Finally, the object M0 of objects is deÂ¯ned as the limit of

s

(N Â£ N)  (N Â£ N)
t
where the middle arrow is the identity. This is to be interpreted as the set of
relations that are Â¯xed under both s and t.
The object M0 is the object of objects of the internal category of modest sets.
The object of arrows is deÂ¯ned as a subobject of the object [N Â¡ N]e of partial
!
arrows of N to N; namely those that satisfy the internal version of the deÂ¯nition
of the ordinary of modest sets. This construction is tedious, but not diÂ±cult, and
we omit it.
Answers to Exercises
Solutions for Chapter 1
Section 1.1
1. This should have two sorts 1 and b. There should be an operation true : 1 Â¡ b,
!
an operation false : 1 Â¡ b and a cocone
!
1 1
@ Â¡
true@ Â¡ false
@ Â¡
R
@ Â¡
Âª
b
We need a cone with empty base to express that 1 is terminal. We should have
operations _ : b Â£ b Â¡ b, ^ : b Â£ b Â¡ b and : : b Â¡ b. We will need diagrams to
! ! !
express equations like
: true = false
: false = true
: ^ (x; y) _(x; y)
=
_(0; 0) = 0
_(0; 1) = 1
_(1; 0) = 1
_(1; 1) = 1
There are other equations, but they all follow from these. In particular, we do
not, in this case, have to express the distributive laws since they follow, there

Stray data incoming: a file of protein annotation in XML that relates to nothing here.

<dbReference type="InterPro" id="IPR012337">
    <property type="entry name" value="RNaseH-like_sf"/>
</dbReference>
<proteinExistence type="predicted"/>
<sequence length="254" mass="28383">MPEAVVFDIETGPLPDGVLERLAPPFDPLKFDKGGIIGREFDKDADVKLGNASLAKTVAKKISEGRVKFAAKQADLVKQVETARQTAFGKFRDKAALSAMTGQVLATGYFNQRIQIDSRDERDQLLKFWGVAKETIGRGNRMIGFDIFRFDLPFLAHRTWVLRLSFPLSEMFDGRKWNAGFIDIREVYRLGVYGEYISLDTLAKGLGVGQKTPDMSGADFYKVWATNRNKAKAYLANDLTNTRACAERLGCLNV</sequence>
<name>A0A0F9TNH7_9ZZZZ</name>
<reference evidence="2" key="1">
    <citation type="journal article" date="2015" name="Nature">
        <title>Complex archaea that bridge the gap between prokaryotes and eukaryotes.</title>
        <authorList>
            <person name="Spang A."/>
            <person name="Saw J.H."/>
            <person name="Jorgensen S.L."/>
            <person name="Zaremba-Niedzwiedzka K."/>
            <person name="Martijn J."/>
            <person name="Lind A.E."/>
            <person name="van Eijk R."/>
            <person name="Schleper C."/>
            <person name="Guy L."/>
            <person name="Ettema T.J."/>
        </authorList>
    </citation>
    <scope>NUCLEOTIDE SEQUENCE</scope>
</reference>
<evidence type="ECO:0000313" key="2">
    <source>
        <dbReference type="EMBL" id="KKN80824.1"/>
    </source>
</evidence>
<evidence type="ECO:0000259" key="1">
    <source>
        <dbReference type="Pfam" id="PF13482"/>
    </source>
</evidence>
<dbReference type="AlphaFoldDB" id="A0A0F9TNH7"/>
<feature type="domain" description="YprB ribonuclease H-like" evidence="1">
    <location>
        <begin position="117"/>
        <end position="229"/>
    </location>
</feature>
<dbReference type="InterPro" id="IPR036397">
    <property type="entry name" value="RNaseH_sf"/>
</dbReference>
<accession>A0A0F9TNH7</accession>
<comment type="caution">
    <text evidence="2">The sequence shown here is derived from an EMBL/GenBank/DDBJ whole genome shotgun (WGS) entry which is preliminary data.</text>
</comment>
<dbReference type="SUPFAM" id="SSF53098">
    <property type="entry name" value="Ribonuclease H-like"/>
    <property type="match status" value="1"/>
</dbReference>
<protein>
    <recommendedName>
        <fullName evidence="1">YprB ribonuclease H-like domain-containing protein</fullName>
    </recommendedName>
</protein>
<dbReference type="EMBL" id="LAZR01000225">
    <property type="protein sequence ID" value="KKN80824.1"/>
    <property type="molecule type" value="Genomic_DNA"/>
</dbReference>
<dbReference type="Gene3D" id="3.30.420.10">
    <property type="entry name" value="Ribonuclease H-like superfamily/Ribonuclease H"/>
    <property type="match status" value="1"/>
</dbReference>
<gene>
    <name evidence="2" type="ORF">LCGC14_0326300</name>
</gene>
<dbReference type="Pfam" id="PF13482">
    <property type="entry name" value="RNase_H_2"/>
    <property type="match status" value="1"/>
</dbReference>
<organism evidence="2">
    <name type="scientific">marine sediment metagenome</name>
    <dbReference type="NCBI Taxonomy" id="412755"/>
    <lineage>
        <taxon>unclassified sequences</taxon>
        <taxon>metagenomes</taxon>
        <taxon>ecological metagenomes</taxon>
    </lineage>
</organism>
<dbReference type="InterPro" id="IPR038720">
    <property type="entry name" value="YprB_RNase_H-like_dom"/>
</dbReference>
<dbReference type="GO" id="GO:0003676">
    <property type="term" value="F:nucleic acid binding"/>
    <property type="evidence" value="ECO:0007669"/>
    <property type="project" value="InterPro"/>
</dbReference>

being so few elements.
2. If we have one sort 1, one empty cone with vertex 1 and one cocone
1 1
@ Â¡
id @ Â¡ id
@
R Â¡
Âª
1
83
84 Solutions for section 1.3
then there is no model in sets because the model must take 1 to the oneelement
set and that must satisfy that 1 = 1 + 1, which is impossible. It follows from
Exercise 4 of Section 8.6 that this sketch does have a model in the category of
monoids.
Section 1.2
1. This is most readily done using elements, although it can all be done with
diagrams. If x Â¤ xÂ¡1 = 1 and y Â¤ y Â¡1 = 1, then
(x Â¤ y) Â¤ (y Â¡1 Â¤ xÂ¡1) = x Â¤ (y Â¤ (y Â¤Â¡1 Â¤xÂ¡1 )) = x Â¤ ((y Â¤ y Â¡1 ) Â¤ xÂ¡1 )
= x Â¤ (1 Â¤ xÂ¡1 ) = x Â¤ xÂ¡1 = 1
If 2 60 in a Â¯eld, then 2Â¡1 exists, whence (2 Â¤ 2)Â¡1 = 4Â¡1 also exists. Hence 4 60.
= =
2. Let Q and F2 denote the Â¯elds of rational numbers and the twoelement Â¯eld
respectively. In order to have a product of Q and F2, we have to have a cone
F
Â¡ @
Â¡ @
Âª
Â¡ @
R
Q F2
which is exactly what we do not have in the category of Â¯elds.
Section 1.3
1. a. Several things have to be shown. First that the image N0 Âµ N is closed
under the operations (that is if all the arguments of the operation are in the
image, so does the value); second that the diagrams continue to commute; third
that the cones remain products; and fourth that the cocones remain sums.
Let u : s1 Â£ s2 Â£ Â¢ Â¢ Â¢ Â£ sn Â¡ s be an operation. For i = 1; : : : ; n let xi 2 M (si )
!
and x = u(x1 ; : : : ; xn ). Then f (x) = u(f (x1 ); : : : ; f (xn )), which demonstrates the
Â¯rst point. Since the operations in N0 are the restrictions of those in N any two
paths that agree on N do so on N0 (actually, whether or not they do on M ).
For the cones, we illustrate on binary cones. Suppose s Ãƒ r Â¡ t is a cone in the
Â¡!
sketch. Then in the diagram
 N0(r)   N (r)